Last week I posted my favorite table saw push stick. (By the way, I later added a full size pattern.) This week, I continue the theme with a push block for the jointer. I made the one in the picture 17 years ago when I started with the magazine. It’s seen a lot of use over the years and has a permanent home on the machine.
I know other woodworkers use a plastic device with a foam or soft rubber bottom and a handle on top. I think these can present problems, particularly when jointing longer boards that are not so thick. You’ll understand why when I describe my partiality to the one pictured here.
As the name implies, the push block is made to push rough lumber over a jointer to make a flat (not just smooth) surface on one face. The design of this push block forces me to push the stock forward with little downward pressure. There is some downward force, but not much and that force is always at the end of the board, not anywhere forward of the end. This design, therefore, prevents the possibility of pressing the board down to the jointer table. I don’t know about you, but I always start jointing a face with a bowed side down. If you press the bow out of a board, it won’t have a flat surface. It will spring back to it’s bowed shape as soon as the pressure is released. With the plastic-style push block, you must press down on the stock to get enough grip.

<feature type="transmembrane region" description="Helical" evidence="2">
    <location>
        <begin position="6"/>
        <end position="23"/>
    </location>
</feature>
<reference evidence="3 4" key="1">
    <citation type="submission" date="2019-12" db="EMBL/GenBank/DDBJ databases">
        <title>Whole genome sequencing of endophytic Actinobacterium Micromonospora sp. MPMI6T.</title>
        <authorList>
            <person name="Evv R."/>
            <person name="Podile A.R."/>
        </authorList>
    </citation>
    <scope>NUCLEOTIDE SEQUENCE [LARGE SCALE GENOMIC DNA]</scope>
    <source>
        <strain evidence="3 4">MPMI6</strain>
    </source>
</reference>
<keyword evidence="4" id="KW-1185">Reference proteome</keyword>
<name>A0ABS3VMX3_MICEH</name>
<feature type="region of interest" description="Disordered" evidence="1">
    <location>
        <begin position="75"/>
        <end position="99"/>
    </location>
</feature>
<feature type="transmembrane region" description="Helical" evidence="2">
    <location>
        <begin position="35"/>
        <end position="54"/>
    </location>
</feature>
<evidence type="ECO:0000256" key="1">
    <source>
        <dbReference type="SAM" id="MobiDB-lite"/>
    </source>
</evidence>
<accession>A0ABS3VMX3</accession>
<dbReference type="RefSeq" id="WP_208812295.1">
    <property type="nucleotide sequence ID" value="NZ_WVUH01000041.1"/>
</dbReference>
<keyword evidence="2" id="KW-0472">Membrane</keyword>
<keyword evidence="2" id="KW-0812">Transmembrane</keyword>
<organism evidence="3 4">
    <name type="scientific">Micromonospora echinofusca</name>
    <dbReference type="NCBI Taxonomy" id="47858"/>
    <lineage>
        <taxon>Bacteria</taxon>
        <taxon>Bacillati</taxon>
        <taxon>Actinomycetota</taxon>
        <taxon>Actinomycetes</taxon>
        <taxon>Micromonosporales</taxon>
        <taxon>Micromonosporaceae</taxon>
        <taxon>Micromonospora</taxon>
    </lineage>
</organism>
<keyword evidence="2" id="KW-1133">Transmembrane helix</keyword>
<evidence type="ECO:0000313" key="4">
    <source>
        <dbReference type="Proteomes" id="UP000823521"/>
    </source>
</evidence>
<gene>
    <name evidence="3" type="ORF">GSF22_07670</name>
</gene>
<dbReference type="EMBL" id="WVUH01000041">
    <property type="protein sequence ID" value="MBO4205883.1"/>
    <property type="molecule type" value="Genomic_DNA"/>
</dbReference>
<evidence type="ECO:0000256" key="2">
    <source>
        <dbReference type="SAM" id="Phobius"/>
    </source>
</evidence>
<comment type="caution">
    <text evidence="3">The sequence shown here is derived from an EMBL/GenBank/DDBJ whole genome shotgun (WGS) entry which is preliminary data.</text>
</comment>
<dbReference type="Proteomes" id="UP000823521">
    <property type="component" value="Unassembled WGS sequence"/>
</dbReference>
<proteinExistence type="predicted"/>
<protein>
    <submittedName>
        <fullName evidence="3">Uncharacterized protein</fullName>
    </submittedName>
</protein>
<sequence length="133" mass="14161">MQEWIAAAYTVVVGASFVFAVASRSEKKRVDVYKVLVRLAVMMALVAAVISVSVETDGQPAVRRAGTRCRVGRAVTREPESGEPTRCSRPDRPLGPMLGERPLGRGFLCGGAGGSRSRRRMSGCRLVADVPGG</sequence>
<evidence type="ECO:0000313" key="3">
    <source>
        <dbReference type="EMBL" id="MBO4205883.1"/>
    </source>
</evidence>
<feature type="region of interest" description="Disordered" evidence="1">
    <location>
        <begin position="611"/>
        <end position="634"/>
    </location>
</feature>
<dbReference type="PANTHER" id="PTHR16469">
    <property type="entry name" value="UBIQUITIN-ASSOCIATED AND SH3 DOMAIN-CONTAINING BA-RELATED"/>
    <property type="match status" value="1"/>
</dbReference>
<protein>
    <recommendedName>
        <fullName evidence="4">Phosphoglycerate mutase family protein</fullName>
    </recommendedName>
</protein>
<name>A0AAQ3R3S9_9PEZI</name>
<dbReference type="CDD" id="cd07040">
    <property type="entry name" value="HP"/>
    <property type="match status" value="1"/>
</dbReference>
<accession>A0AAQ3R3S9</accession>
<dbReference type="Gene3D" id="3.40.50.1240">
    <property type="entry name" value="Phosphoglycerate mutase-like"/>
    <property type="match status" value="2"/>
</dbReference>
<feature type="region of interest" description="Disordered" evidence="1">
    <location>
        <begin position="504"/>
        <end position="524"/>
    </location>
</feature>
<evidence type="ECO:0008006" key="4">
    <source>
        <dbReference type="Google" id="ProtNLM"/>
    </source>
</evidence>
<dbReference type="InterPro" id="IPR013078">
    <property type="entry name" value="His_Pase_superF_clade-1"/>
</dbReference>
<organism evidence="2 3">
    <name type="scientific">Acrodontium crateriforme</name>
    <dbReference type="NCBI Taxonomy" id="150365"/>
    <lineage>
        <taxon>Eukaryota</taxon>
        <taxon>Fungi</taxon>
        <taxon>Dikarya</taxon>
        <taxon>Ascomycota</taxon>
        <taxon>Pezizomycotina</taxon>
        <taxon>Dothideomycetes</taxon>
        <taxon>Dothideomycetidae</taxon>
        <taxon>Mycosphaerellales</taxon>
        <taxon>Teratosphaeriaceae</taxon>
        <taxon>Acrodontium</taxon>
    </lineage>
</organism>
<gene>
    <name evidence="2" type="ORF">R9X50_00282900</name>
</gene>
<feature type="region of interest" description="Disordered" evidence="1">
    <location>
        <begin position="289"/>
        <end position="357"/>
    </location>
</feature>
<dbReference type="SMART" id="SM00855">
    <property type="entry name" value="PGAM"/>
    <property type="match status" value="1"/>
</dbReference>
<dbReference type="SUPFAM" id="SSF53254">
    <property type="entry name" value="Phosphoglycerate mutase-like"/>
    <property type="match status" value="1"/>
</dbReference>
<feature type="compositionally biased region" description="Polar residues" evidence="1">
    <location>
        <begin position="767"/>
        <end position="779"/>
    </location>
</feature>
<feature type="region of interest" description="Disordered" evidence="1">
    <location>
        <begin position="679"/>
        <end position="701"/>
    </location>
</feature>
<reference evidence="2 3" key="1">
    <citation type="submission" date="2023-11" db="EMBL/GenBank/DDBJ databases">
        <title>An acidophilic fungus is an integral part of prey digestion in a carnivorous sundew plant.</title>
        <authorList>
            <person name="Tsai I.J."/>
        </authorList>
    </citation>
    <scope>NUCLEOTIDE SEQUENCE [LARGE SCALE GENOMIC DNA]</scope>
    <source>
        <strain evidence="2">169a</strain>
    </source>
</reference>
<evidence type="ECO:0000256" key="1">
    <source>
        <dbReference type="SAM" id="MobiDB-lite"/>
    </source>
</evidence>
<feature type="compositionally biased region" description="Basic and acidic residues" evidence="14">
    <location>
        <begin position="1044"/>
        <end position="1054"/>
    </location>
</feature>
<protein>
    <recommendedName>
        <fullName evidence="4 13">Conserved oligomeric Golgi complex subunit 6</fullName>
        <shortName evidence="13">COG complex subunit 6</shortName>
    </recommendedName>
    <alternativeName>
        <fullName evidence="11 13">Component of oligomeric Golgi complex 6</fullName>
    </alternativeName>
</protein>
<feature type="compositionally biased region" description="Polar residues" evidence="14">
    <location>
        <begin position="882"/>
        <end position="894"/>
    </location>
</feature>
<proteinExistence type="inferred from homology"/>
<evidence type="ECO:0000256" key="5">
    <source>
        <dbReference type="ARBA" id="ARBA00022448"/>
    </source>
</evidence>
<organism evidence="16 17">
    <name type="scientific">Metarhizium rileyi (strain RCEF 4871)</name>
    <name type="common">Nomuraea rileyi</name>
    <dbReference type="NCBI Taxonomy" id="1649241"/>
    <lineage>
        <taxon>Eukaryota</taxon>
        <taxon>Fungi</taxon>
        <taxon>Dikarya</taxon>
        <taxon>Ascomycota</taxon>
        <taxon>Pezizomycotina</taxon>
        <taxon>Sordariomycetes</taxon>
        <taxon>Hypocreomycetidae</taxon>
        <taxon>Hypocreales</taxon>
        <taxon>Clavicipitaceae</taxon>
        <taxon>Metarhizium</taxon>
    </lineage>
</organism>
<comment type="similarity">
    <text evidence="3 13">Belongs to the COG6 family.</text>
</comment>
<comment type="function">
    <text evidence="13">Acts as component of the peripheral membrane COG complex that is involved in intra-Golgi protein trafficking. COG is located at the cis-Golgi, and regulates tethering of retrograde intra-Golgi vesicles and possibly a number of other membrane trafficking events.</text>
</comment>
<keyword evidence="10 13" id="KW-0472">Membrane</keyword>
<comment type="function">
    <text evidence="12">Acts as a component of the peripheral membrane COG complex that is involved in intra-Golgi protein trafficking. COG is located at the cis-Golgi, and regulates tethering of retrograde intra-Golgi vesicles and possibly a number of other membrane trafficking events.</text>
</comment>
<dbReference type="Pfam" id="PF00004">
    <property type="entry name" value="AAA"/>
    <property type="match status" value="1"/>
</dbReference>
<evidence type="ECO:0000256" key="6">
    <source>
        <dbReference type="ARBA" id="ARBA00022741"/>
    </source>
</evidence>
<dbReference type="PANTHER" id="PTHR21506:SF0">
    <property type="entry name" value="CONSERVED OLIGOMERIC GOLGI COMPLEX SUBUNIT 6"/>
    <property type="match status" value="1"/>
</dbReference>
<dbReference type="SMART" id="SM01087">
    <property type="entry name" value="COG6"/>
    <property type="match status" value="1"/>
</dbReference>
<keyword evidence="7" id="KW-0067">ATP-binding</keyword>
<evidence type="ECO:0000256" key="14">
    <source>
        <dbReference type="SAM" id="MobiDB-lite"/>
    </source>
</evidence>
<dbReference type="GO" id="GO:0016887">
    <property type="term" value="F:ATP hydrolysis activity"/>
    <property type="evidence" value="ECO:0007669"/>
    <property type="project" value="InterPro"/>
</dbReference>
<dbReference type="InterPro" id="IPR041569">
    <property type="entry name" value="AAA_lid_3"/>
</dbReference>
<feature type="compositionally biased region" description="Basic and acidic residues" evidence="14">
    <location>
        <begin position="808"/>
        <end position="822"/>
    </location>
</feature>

My technique for jointing a board is to push by hand from the end of the board until the end reaches the leading edge of the jointer infeed table. At that point I reach for the push block, hook the heel over the end and continue until the stock has completely passed over the cutterhead. This is, of course, why we use any sort of pushing device, for safety; keeping valuable body parts away from sharp steel moving at high speeds.
My old block is made from poplar, is about 10″ long and 3 1/2″ wide. Because the upper section runs cross-grain to the bottom, it’s joined with a tongue and groove. The upper part is shaped to be comfortable in the hand with my fingers over the top section. You can download the Push Block Drawing of you want one of your own.
Here are some supplies and tools we find essential in our everyday work around the shop. We may receive a commission from sales referred by our links; however, we have carefully selected these products for their usefulness and quality.